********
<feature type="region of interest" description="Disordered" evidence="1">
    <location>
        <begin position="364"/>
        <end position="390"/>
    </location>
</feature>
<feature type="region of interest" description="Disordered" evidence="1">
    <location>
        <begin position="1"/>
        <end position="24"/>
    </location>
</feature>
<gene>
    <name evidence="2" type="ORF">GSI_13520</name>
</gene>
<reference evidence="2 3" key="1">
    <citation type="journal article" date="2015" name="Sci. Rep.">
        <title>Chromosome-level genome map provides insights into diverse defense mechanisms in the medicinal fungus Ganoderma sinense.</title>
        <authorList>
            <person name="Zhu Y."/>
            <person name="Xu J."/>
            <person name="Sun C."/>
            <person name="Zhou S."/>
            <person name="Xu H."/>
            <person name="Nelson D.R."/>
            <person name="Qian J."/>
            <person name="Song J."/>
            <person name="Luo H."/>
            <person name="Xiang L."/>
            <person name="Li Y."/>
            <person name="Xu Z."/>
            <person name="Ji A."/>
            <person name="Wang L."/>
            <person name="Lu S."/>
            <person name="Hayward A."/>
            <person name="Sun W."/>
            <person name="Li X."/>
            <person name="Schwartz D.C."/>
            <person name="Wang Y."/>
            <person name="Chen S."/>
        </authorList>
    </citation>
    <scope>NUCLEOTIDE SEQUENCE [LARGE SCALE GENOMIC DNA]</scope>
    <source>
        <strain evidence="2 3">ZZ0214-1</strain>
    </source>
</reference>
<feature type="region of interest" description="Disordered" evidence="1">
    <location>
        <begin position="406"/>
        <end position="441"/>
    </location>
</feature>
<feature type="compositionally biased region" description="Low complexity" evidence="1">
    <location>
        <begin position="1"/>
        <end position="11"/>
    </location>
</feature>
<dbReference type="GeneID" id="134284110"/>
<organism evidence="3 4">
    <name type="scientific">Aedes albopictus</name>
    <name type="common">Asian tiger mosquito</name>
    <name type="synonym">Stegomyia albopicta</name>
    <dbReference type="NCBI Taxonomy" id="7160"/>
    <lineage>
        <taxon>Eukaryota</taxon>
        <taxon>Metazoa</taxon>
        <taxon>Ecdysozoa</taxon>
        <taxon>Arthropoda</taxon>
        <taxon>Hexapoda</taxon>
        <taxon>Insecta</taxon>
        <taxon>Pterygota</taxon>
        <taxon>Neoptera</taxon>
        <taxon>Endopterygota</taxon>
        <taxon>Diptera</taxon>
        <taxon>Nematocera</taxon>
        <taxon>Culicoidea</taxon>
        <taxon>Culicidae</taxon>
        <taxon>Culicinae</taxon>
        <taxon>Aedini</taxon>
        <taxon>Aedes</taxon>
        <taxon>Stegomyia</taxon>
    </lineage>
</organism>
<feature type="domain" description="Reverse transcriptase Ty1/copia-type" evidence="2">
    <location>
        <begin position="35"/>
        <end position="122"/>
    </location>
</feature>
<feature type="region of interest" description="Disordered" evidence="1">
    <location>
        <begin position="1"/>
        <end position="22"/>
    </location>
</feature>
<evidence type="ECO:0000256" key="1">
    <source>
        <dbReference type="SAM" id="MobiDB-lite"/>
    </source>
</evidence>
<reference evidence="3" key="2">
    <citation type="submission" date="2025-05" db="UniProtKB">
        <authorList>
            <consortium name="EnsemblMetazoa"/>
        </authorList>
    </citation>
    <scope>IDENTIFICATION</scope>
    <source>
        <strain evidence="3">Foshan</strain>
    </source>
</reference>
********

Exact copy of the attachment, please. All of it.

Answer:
<feature type="region of interest" description="Disordered" evidence="1">
    <location>
        <begin position="364"/>
        <end position="390"/>
    </location>
</feature>
<feature type="region of interest" description="Disordered" evidence="1">
    <location>
        <begin position="1"/>
        <end position="24"/>
    </location>
</feature>
<gene>
    <name evidence="2" type="ORF">GSI_13520</name>
</gene>
<reference evidence="2 3" key="1">
    <citation type="journal article" date="2015" name="Sci. Rep.">
        <title>Chromosome-level genome map provides insights into diverse defense mechanisms in the medicinal fungus Ganoderma sinense.</title>
        <authorList>
            <person name="Zhu Y."/>
            <person name="Xu J."/>
            <person name="Sun C."/>
            <person name="Zhou S."/>
            <person name="Xu H."/>
            <person name="Nelson D.R."/>
            <person name="Qian J."/>
            <person name="Song J."/>
            <person name="Luo H."/>
            <person name="Xiang L."/>
            <person name="Li Y."/>
            <person name="Xu Z."/>
            <person name="Ji A."/>
            <person name="Wang L."/>
            <person name="Lu S."/>
            <person name="Hayward A."/>
            <person name="Sun W."/>
            <person name="Li X."/>
            <person name="Schwartz D.C."/>
            <person name="Wang Y."/>
            <person name="Chen S."/>
        </authorList>
    </citation>
    <scope>NUCLEOTIDE SEQUENCE [LARGE SCALE GENOMIC DNA]</scope>
    <source>
        <strain evidence="2 3">ZZ0214-1</strain>
    </source>
</reference>
<feature type="region of interest" description="Disordered" evidence="1">
    <location>
        <begin position="406"/>
        <end position="441"/>
    </location>
</feature>
<feature type="compositionally biased region" description="Low complexity" evidence="1">
    <location>
        <begin position="1"/>
        <end position="11"/>
    </location>
</feature>
<dbReference type="GeneID" id="134284110"/>
<organism evidence="3 4">
    <name type="scientific">Aedes albopictus</name>
    <name type="common">Asian tiger mosquito</name>
    <name type="synonym">Stegomyia albopicta</name>
    <dbReference type="NCBI Taxonomy" id="7160"/>
    <lineage>
        <taxon>Eukaryota</taxon>
        <taxon>Metazoa</taxon>
        <taxon>Ecdysozoa</taxon>
        <taxon>Arthropoda</taxon>
        <taxon>Hexapoda</taxon>
        <taxon>Insecta</taxon>
        <taxon>Pterygota</taxon>
        <taxon>Neoptera</taxon>
        <taxon>Endopterygota</taxon>
        <taxon>Diptera</taxon>
        <taxon>Nematocera</taxon>
        <taxon>Culicoidea</taxon>
        <taxon>Culicidae</taxon>
        <taxon>Culicinae</taxon>
        <taxon>Aedini</taxon>
        <taxon>Aedes</taxon>
        <taxon>Stegomyia</taxon>
    </lineage>
</organism>
<feature type="domain" description="Reverse transcriptase Ty1/copia-type" evidence="2">
    <location>
        <begin position="35"/>
        <end position="122"/>
    </location>
</feature>
<feature type="region of interest" description="Disordered" evidence="1">
    <location>
        <begin position="1"/>
        <end position="22"/>
    </location>
</feature>
<evidence type="ECO:0000256" key="1">
    <source>
        <dbReference type="SAM" id="MobiDB-lite"/>
    </source>
</evidence>
<reference evidence="3" key="2">
    <citation type="submission" date="2025-05" db="UniProtKB">
        <authorList>
            <consortium name="EnsemblMetazoa"/>
        </authorList>
    </citation>
    <scope>IDENTIFICATION</scope>
    <source>
        <strain evidence="3">Foshan</strain>
    </source>
</reference>